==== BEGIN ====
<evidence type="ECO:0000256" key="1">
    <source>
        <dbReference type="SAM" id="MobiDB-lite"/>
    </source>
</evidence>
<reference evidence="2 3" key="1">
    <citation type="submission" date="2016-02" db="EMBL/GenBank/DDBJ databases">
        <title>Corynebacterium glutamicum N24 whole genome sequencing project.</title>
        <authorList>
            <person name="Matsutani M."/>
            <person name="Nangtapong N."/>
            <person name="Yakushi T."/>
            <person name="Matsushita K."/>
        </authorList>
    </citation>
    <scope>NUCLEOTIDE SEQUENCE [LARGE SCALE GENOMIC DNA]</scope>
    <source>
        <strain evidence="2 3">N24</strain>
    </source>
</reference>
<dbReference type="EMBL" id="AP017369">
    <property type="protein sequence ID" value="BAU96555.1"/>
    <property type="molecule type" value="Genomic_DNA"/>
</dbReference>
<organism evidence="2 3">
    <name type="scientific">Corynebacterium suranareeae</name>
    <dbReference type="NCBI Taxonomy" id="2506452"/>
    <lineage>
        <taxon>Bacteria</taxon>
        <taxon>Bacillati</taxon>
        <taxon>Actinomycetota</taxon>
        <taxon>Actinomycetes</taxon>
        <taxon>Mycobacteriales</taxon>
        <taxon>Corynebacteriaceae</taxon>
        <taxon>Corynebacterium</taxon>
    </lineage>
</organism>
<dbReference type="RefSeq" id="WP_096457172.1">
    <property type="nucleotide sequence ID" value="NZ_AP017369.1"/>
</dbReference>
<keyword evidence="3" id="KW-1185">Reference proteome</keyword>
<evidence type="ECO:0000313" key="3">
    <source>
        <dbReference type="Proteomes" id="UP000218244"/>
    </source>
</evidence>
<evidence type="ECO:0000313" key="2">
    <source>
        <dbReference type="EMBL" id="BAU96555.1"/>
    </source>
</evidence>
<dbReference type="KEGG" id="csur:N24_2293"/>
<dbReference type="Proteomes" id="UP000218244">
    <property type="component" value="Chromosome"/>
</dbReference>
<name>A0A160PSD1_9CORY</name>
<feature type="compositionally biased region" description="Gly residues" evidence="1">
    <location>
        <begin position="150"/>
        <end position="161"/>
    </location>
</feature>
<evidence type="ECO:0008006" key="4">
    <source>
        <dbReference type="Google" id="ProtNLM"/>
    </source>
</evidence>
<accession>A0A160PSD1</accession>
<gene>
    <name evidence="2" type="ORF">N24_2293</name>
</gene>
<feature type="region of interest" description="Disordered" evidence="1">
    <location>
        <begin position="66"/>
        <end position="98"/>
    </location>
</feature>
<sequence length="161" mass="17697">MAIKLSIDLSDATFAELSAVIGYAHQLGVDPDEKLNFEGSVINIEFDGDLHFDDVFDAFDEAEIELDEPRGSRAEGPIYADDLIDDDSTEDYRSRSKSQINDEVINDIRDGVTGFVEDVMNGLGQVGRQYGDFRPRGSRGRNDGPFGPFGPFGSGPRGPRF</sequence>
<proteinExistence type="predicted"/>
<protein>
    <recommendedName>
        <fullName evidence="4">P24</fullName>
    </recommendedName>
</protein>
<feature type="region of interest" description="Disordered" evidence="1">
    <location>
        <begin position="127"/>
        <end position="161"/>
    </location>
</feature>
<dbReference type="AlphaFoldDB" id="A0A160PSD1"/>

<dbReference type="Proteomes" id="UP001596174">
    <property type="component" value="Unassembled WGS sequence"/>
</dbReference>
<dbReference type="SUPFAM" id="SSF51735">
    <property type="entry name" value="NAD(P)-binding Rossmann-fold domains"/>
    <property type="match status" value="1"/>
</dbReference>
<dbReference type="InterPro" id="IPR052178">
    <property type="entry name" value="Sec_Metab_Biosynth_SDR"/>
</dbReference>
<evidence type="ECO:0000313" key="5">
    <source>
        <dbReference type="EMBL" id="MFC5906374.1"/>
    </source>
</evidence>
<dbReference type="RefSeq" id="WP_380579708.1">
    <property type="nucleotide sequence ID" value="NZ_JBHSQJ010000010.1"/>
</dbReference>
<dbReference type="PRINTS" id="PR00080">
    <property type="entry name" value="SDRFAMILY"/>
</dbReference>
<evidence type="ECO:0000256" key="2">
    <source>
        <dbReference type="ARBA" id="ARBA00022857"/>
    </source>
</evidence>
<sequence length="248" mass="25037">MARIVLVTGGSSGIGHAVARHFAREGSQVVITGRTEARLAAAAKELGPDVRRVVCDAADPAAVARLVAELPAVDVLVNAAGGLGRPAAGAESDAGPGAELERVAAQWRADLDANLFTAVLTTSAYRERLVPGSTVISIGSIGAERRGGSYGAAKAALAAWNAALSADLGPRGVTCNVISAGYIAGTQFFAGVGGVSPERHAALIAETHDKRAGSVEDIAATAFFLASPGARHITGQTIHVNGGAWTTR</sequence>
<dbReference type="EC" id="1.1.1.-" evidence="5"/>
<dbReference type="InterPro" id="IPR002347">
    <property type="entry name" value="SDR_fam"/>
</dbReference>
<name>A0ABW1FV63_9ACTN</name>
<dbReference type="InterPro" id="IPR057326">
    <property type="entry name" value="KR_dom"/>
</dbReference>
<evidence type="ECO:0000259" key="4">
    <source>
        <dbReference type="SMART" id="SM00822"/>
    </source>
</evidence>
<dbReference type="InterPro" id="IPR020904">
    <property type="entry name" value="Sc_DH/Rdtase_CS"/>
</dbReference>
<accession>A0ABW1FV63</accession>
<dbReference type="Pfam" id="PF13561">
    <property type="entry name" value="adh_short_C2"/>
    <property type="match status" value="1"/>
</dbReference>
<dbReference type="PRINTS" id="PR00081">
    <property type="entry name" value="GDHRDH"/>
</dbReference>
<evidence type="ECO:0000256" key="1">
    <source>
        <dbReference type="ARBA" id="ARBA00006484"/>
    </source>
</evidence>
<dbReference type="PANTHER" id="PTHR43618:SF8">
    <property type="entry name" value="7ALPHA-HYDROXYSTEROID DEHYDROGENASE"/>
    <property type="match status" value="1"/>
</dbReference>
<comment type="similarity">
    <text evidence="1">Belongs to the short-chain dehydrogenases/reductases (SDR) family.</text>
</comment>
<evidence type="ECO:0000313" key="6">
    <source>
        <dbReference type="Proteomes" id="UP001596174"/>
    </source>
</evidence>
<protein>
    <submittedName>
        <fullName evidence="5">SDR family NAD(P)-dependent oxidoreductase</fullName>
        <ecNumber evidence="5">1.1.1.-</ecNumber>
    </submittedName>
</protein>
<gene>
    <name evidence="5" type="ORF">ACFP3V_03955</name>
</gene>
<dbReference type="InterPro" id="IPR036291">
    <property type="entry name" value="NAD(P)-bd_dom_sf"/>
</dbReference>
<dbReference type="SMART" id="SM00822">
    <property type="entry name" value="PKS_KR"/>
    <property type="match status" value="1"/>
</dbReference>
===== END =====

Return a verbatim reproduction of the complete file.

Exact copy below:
<evidence type="ECO:0000256" key="1">
    <source>
        <dbReference type="SAM" id="MobiDB-lite"/>
    </source>
</evidence>
<reference evidence="2 3" key="1">
    <citation type="submission" date="2016-02" db="EMBL/GenBank/DDBJ databases">
        <title>Corynebacterium glutamicum N24 whole genome sequencing project.</title>
        <authorList>
            <person name="Matsutani M."/>
            <person name="Nangtapong N."/>
            <person name="Yakushi T."/>
            <person name="Matsushita K."/>
        </authorList>
    </citation>
    <scope>NUCLEOTIDE SEQUENCE [LARGE SCALE GENOMIC DNA]</scope>
    <source>
        <strain evidence="2 3">N24</strain>
    </source>
</reference>
<dbReference type="EMBL" id="AP017369">
    <property type="protein sequence ID" value="BAU96555.1"/>
    <property type="molecule type" value="Genomic_DNA"/>
</dbReference>
<organism evidence="2 3">
    <name type="scientific">Corynebacterium suranareeae</name>
    <dbReference type="NCBI Taxonomy" id="2506452"/>
    <lineage>
        <taxon>Bacteria</taxon>
        <taxon>Bacillati</taxon>
        <taxon>Actinomycetota</taxon>
        <taxon>Actinomycetes</taxon>
        <taxon>Mycobacteriales</taxon>
        <taxon>Corynebacteriaceae</taxon>
        <taxon>Corynebacterium</taxon>
    </lineage>
</organism>
<dbReference type="RefSeq" id="WP_096457172.1">
    <property type="nucleotide sequence ID" value="NZ_AP017369.1"/>
</dbReference>
<keyword evidence="3" id="KW-1185">Reference proteome</keyword>
<evidence type="ECO:0000313" key="3">
    <source>
        <dbReference type="Proteomes" id="UP000218244"/>
    </source>
</evidence>
<evidence type="ECO:0000313" key="2">
    <source>
        <dbReference type="EMBL" id="BAU96555.1"/>
    </source>
</evidence>
<dbReference type="KEGG" id="csur:N24_2293"/>
<dbReference type="Proteomes" id="UP000218244">
    <property type="component" value="Chromosome"/>
</dbReference>
<name>A0A160PSD1_9CORY</name>
<feature type="compositionally biased region" description="Gly residues" evidence="1">
    <location>
        <begin position="150"/>
        <end position="161"/>
    </location>
</feature>
<evidence type="ECO:0008006" key="4">
    <source>
        <dbReference type="Google" id="ProtNLM"/>
    </source>
</evidence>
<accession>A0A160PSD1</accession>
<gene>
    <name evidence="2" type="ORF">N24_2293</name>
</gene>
<feature type="region of interest" description="Disordered" evidence="1">
    <location>
        <begin position="66"/>
        <end position="98"/>
    </location>
</feature>
<sequence length="161" mass="17697">MAIKLSIDLSDATFAELSAVIGYAHQLGVDPDEKLNFEGSVINIEFDGDLHFDDVFDAFDEAEIELDEPRGSRAEGPIYADDLIDDDSTEDYRSRSKSQINDEVINDIRDGVTGFVEDVMNGLGQVGRQYGDFRPRGSRGRNDGPFGPFGPFGSGPRGPRF</sequence>
<proteinExistence type="predicted"/>
<protein>
    <recommendedName>
        <fullName evidence="4">P24</fullName>
    </recommendedName>
</protein>
<feature type="region of interest" description="Disordered" evidence="1">
    <location>
        <begin position="127"/>
        <end position="161"/>
    </location>
</feature>
<dbReference type="AlphaFoldDB" id="A0A160PSD1"/>

<dbReference type="Proteomes" id="UP001596174">
    <property type="component" value="Unassembled WGS sequence"/>
</dbReference>
<dbReference type="SUPFAM" id="SSF51735">
    <property type="entry name" value="NAD(P)-binding Rossmann-fold domains"/>
    <property type="match status" value="1"/>
</dbReference>
<dbReference type="InterPro" id="IPR052178">
    <property type="entry name" value="Sec_Metab_Biosynth_SDR"/>
</dbReference>
<evidence type="ECO:0000313" key="5">
    <source>
        <dbReference type="EMBL" id="MFC5906374.1"/>
    </source>
</evidence>
<dbReference type="RefSeq" id="WP_380579708.1">
    <property type="nucleotide sequence ID" value="NZ_JBHSQJ010000010.1"/>
</dbReference>
<dbReference type="PRINTS" id="PR00080">
    <property type="entry name" value="SDRFAMILY"/>
</dbReference>
<evidence type="ECO:0000256" key="2">
    <source>
        <dbReference type="ARBA" id="ARBA00022857"/>
    </source>
</evidence>
<sequence length="248" mass="25037">MARIVLVTGGSSGIGHAVARHFAREGSQVVITGRTEARLAAAAKELGPDVRRVVCDAADPAAVARLVAELPAVDVLVNAAGGLGRPAAGAESDAGPGAELERVAAQWRADLDANLFTAVLTTSAYRERLVPGSTVISIGSIGAERRGGSYGAAKAALAAWNAALSADLGPRGVTCNVISAGYIAGTQFFAGVGGVSPERHAALIAETHDKRAGSVEDIAATAFFLASPGARHITGQTIHVNGGAWTTR</sequence>
<dbReference type="EC" id="1.1.1.-" evidence="5"/>
<dbReference type="InterPro" id="IPR002347">
    <property type="entry name" value="SDR_fam"/>
</dbReference>
<name>A0ABW1FV63_9ACTN</name>
<dbReference type="InterPro" id="IPR057326">
    <property type="entry name" value="KR_dom"/>
</dbReference>
<evidence type="ECO:0000259" key="4">
    <source>
        <dbReference type="SMART" id="SM00822"/>
    </source>
</evidence>
<dbReference type="InterPro" id="IPR020904">
    <property type="entry name" value="Sc_DH/Rdtase_CS"/>
</dbReference>
<accession>A0ABW1FV63</accession>
<dbReference type="Pfam" id="PF13561">
    <property type="entry name" value="adh_short_C2"/>
    <property type="match status" value="1"/>
</dbReference>
<dbReference type="PRINTS" id="PR00081">
    <property type="entry name" value="GDHRDH"/>
</dbReference>
<evidence type="ECO:0000256" key="1">
    <source>
        <dbReference type="ARBA" id="ARBA00006484"/>
    </source>
</evidence>
<dbReference type="PANTHER" id="PTHR43618:SF8">
    <property type="entry name" value="7ALPHA-HYDROXYSTEROID DEHYDROGENASE"/>
    <property type="match status" value="1"/>
</dbReference>
<comment type="similarity">
    <text evidence="1">Belongs to the short-chain dehydrogenases/reductases (SDR) family.</text>
</comment>
<evidence type="ECO:0000313" key="6">
    <source>
        <dbReference type="Proteomes" id="UP001596174"/>
    </source>
</evidence>
<protein>
    <submittedName>
        <fullName evidence="5">SDR family NAD(P)-dependent oxidoreductase</fullName>
        <ecNumber evidence="5">1.1.1.-</ecNumber>
    </submittedName>
</protein>
<gene>
    <name evidence="5" type="ORF">ACFP3V_03955</name>
</gene>
<dbReference type="InterPro" id="IPR036291">
    <property type="entry name" value="NAD(P)-bd_dom_sf"/>
</dbReference>
<dbReference type="SMART" id="SM00822">
    <property type="entry name" value="PKS_KR"/>
    <property type="match status" value="1"/>
</dbReference>